When considering metabolic changes in substitution cystoplasties using bowel, which of the following is CORRECT?A. A mild, subclinical hyperchloremic metabolic acidosis is encountered in all patients that undergo urinary diversion using ileal and/or colonic segments
In the bowel lumen, sodium ions (Na+) are secreted in exchange for hydrogen ions (H+) and bicarbonate ions (HCO3 − ) in exchange for chloride ions (Cl−). Urine has high concentrations of ammonia (NH3), ammonium (NH4 + ), hydrogen and chloride – these substances are reabsorbed in bowel segments exposed to urine resulting in chronic acid load. Whether this results in significant metabolic acidosis depends on the patient (comorbidities), bowel segment used and the duration of contact of the bowel with urine.
A mild, subclinical hyperchloremic metabolic acidosis is encountered in all patients that undergo urinary diversion using bowel. ≤20% of these will have episodes of severe acidosis. 10% of patients with an ileal conduit have a clinically important metabolic acidosis after 1 year.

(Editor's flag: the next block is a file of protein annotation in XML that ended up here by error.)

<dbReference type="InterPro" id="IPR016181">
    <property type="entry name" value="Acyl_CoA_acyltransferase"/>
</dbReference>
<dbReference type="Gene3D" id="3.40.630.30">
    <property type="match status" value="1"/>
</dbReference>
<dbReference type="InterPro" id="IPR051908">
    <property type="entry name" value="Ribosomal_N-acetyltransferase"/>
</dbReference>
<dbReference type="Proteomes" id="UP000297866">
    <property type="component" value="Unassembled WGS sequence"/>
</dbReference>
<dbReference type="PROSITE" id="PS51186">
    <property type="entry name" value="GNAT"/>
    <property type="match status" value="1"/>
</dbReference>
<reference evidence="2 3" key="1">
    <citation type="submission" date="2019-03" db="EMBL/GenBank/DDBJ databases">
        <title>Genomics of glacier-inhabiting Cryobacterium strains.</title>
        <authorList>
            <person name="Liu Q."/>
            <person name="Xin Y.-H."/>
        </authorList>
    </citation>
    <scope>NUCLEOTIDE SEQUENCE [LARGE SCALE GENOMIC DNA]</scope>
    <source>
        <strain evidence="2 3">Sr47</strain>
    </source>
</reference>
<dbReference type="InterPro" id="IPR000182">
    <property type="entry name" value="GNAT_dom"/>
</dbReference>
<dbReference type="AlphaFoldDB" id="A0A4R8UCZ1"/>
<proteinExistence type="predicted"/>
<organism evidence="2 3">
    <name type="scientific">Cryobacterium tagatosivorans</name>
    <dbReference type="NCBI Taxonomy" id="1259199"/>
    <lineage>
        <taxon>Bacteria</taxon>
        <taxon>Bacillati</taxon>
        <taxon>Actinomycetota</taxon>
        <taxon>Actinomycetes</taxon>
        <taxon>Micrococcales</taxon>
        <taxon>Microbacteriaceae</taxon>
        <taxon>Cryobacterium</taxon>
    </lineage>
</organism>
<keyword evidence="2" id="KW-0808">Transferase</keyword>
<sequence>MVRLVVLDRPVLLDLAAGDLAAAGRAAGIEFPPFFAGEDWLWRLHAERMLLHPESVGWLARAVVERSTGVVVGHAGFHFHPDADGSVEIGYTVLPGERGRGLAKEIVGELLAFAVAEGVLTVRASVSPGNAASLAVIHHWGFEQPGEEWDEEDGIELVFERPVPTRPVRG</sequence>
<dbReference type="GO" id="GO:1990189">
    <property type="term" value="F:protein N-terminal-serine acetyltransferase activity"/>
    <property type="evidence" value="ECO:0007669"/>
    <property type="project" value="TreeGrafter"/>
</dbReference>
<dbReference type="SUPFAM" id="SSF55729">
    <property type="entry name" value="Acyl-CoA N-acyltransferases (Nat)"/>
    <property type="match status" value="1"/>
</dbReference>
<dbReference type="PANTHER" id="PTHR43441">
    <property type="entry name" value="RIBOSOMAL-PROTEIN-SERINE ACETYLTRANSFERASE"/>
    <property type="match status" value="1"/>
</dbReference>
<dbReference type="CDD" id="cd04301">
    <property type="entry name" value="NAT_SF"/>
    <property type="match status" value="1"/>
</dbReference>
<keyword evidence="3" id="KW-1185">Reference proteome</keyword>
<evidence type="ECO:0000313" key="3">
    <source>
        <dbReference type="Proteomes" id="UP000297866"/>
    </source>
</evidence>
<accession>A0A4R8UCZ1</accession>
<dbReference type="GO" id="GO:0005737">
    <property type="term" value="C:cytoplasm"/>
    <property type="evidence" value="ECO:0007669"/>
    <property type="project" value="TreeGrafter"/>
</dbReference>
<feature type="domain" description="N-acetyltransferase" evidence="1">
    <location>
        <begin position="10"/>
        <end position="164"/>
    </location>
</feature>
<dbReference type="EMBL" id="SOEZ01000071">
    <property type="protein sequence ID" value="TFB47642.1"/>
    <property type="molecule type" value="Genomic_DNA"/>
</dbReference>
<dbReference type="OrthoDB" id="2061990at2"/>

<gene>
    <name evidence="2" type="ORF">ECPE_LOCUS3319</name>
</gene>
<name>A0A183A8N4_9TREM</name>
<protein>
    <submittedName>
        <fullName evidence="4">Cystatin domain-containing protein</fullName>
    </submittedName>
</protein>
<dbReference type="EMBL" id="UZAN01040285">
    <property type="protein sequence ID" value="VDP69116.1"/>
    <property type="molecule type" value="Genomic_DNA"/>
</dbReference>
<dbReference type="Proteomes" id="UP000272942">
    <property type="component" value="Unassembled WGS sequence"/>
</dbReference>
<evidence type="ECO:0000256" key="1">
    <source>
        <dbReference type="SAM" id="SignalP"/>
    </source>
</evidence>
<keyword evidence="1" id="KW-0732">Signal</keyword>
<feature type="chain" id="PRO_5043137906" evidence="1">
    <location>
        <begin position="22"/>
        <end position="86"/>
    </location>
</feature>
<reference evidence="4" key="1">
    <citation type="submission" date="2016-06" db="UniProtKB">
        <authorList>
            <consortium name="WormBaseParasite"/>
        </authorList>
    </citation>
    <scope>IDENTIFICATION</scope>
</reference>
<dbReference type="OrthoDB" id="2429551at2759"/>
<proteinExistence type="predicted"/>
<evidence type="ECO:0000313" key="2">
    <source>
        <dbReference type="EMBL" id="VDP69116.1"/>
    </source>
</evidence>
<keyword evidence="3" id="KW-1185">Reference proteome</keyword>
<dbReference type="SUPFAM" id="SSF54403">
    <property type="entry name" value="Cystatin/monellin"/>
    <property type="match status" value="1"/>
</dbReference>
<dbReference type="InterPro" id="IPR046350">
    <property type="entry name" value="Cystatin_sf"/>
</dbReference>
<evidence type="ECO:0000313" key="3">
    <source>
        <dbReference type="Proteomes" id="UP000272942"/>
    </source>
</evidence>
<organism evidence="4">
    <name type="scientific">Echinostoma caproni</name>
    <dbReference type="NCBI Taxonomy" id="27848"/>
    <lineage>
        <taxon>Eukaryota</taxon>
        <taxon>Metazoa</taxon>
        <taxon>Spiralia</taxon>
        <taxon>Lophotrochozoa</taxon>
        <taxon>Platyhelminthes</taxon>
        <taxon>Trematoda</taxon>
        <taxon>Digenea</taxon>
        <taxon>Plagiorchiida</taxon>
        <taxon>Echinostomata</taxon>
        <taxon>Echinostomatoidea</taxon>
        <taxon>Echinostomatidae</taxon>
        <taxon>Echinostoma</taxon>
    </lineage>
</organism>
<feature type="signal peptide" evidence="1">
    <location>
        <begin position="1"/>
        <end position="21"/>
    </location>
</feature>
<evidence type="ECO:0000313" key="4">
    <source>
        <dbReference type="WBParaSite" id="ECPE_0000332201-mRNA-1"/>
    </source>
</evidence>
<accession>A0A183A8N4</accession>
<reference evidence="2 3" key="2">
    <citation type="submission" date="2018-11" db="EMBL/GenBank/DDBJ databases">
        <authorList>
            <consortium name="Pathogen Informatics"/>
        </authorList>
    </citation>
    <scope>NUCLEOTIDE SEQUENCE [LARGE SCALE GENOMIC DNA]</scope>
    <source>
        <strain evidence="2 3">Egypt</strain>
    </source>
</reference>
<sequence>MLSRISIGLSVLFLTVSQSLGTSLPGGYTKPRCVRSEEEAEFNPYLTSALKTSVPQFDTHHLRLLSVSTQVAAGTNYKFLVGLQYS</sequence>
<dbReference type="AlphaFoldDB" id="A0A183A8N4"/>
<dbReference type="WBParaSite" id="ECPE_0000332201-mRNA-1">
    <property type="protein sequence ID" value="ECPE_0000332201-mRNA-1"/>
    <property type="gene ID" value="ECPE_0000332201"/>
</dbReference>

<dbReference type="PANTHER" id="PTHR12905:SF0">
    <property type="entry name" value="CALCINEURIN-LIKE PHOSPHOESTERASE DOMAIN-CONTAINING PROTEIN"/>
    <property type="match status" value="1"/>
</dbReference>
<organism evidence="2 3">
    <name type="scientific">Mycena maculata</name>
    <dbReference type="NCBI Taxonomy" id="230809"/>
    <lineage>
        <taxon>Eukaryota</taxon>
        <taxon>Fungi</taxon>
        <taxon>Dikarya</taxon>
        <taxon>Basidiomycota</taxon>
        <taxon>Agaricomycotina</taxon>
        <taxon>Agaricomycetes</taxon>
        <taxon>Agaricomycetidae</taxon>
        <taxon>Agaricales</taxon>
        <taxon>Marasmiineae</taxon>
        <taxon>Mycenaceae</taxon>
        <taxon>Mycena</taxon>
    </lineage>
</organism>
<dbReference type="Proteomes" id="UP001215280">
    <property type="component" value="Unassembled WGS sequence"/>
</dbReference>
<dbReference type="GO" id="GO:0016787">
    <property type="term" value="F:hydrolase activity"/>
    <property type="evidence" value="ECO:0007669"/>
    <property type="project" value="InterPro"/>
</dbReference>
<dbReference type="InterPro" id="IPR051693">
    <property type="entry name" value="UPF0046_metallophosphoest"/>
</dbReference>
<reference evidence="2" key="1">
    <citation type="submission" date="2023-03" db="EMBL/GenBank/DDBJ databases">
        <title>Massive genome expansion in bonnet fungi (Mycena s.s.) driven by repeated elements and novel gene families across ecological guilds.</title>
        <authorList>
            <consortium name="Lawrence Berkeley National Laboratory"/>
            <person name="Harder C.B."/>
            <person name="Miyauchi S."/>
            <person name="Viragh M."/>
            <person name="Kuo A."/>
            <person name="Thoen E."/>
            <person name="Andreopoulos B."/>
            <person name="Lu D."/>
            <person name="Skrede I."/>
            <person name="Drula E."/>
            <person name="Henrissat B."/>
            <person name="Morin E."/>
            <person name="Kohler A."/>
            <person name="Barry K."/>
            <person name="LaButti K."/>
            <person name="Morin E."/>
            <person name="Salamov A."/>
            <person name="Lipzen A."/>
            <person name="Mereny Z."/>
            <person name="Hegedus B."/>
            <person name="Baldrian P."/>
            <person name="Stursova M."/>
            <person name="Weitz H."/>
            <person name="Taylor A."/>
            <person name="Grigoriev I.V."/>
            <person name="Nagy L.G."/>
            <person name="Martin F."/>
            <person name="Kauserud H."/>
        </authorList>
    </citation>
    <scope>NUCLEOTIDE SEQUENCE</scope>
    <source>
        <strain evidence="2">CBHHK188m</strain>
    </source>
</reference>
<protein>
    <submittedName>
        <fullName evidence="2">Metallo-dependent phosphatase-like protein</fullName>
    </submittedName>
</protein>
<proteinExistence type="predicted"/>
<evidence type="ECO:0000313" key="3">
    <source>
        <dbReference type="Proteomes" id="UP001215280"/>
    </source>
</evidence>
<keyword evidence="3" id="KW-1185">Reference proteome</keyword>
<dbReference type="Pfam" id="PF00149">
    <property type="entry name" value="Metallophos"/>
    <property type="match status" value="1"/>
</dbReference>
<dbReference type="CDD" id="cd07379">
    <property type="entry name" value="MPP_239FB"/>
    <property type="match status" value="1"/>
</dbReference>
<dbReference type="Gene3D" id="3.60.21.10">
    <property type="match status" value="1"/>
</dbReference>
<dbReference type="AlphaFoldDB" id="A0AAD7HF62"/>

Renal wasting and secretion of potassium from the bowel results in hypokalaemia. In general, this will not have important clinical consequences. However, when metabolic acidosis is treated, potassium is exchanged with the intracellular space causing further potassium depletion, manifesting clinically as muscle weakness. Several cases of muscle weakness mistaken for GuillainBarré syndrome after ureterosigmoidostomy are reported. Therefore, when correcting acidosis also supplement potassium (potassium citrate 15 mEq or 1.6 g BD-QDS). Lifelong follow-up of patients with bowel substitutions is recommended, comprising bloods (FBC, U&E, bicarbonate, chloride, B12, folate) and USS KUB at regular intervals.